You may be mystified when you notice what turn out
to be the first signs of early menopause: irregular periods, weight gain, fatigue,
changes to libido or hot flashes. You think, what’s going on? I’m only in my 40s
— it must be the beginning of perimenopause.
But when your periods stop — and don’t come back — you may find yourself in early
Early menopause occurs between the ages of 40 and 45 when a woman experiences menopausal
symptoms and then goes a full 12 months without a period. Many women at this age
feel too young for menopause
and the idea of losing their reproductive ability can be a real jolt.
Early menopause is often unexpected and unwanted, and it can bring on very difficult
symptoms. Even though this change may be hard to accept at first, once you understand
what’s going on, you can take natural steps to feel good and support your overall
Signs of early menopause
If you’ve noticed changes in your body, they could be early signs of menopause,
- Hot flashes and/or night sweats
- Fatigue, lack of energy
- Moodiness or irritability
- Poor memory/fuzzy thinking
- Weight gain, especially around the middle
- Low libido
- Vaginal dryness
- Irregular periods before menstruation stops completely
- Urinary incontinence, frequency or urgency
- Urinary tract infections
- Skin changes (increased wrinkling or dryness)
- Hair issues
These symptoms are very confusing when they hit because early menopause is probably
the last thing on your mind. But other shifts happen inside your body that you can’t
feel, including bone loss, which often accelerates during the menopause transition.
Bone loss that starts with the onset of early menopause is a real concern. Your
doctor can check your bone density with an
n-telopeptide urine test that measures bone turnover. But even if tests
confirm increased bone turnover, there is plenty you can do naturally to save your
bones, and your body, in early menopause and beyond.
But first, you have to know what you’re dealing with.
How to know if you’re in early menopause
Even though the symptoms of each are very similar, early menopause,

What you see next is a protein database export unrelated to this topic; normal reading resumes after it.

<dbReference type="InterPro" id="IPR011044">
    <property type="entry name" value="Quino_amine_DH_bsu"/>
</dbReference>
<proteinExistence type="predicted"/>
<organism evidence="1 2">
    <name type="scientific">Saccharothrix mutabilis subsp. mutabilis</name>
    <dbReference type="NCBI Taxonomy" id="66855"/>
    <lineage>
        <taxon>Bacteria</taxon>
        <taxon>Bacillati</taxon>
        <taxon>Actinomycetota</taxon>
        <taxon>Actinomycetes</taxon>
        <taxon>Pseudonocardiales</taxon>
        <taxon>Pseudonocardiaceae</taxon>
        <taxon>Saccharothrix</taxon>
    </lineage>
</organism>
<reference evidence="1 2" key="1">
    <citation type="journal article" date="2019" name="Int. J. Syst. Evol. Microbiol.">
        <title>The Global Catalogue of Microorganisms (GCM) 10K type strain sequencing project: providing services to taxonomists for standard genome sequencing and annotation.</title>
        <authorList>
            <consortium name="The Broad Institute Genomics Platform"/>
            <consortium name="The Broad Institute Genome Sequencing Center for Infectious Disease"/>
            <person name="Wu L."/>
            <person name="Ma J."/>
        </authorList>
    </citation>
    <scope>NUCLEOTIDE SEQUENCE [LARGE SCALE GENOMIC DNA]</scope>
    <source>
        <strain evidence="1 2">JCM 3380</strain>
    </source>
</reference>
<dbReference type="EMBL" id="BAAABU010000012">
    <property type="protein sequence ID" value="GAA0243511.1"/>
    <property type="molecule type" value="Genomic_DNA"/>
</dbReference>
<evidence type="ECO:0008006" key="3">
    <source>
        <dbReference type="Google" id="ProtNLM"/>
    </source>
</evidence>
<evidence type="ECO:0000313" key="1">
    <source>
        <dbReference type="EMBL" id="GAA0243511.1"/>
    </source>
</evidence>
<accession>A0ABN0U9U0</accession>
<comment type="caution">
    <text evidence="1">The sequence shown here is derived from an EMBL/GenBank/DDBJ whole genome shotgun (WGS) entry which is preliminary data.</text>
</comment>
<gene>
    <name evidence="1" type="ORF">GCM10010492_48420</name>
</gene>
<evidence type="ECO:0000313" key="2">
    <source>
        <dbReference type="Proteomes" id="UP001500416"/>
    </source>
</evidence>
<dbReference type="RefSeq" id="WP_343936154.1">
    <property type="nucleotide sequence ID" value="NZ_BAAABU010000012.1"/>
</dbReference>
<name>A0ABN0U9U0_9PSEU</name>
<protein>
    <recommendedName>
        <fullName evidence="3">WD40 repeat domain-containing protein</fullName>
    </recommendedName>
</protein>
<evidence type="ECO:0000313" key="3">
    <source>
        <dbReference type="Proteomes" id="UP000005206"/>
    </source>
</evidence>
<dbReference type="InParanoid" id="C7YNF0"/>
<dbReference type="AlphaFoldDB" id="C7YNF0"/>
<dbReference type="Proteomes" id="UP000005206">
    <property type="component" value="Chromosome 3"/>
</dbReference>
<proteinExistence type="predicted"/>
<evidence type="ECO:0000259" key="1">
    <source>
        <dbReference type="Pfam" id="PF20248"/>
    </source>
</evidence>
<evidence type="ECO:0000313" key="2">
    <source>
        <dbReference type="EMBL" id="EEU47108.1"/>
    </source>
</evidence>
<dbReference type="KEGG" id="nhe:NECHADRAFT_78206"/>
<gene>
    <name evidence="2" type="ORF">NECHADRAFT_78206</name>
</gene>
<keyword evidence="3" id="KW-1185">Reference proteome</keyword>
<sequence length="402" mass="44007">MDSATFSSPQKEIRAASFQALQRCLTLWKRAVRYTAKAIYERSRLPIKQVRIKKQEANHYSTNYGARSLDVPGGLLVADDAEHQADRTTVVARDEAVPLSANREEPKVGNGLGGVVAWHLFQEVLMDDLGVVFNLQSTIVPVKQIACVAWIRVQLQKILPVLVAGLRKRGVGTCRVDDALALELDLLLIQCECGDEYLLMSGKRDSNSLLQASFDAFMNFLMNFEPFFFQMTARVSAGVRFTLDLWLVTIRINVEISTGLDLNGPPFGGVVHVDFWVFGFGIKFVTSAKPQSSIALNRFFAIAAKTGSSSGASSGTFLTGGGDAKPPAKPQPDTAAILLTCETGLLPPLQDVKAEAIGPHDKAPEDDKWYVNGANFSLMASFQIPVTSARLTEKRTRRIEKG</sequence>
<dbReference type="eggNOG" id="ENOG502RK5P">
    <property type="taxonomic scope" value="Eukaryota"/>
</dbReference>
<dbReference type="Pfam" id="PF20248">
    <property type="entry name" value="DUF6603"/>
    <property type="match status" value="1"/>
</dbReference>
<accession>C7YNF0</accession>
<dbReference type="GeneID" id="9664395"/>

perimenopause and menopause are different events for your body.
- Early menopause: occurs at age 40-45 and often announces itself
with surprising, and sometimes scary, symptoms. Menstruation stops completely.
- Perimenopause: can start as early as 35 but usually begins in the
mid-to-late 40s. Menstrual cycles continue but they may be irregular. Symptoms appear
and may be frequent and severe.
- Menopause: average age is 52, but it can only be confirmed after
12 months with no menstruation at all. Symptoms can continue indefinitely but may
change and persist into post-menopause.
There can be other circumstances that lead to dramatic menstrual changes in women
before or around age 40.
Premature ovarian failure (POF), a frustratingly-named condition, happens
when the ovaries slow down or stop producing mature eggs and reproductive hormones.
Women with POF may still have occasional, but unpredictable, periods. POF is sometimes
confused with premature menopause when the menstrual cycle stops for good in women
who are under 40.
Other kinds of menopause include “surgical menopause,” which happens abruptly with
hysterectomy, oophorectomy (removal of ovary/ovaries), and certain other pelvic
surgeries. “Medical menopause” can occur after disease treatments such as radiation
Early menopause is just what the name implies: menopause that happens about 10 years
before the average age. But the health implications of early menopause are worth
noting because whenever your hormone status changes, there can be consequences.
What causes early menopause?
The first signs of early menopause are triggered when a woman’s sex hormones, including
estrogen and progesterone, start to fluctuate more rapidly or abruptly before the
average menopause age of 52.
These early hormonal shifts can be dramatic and intense. That’s because as hormone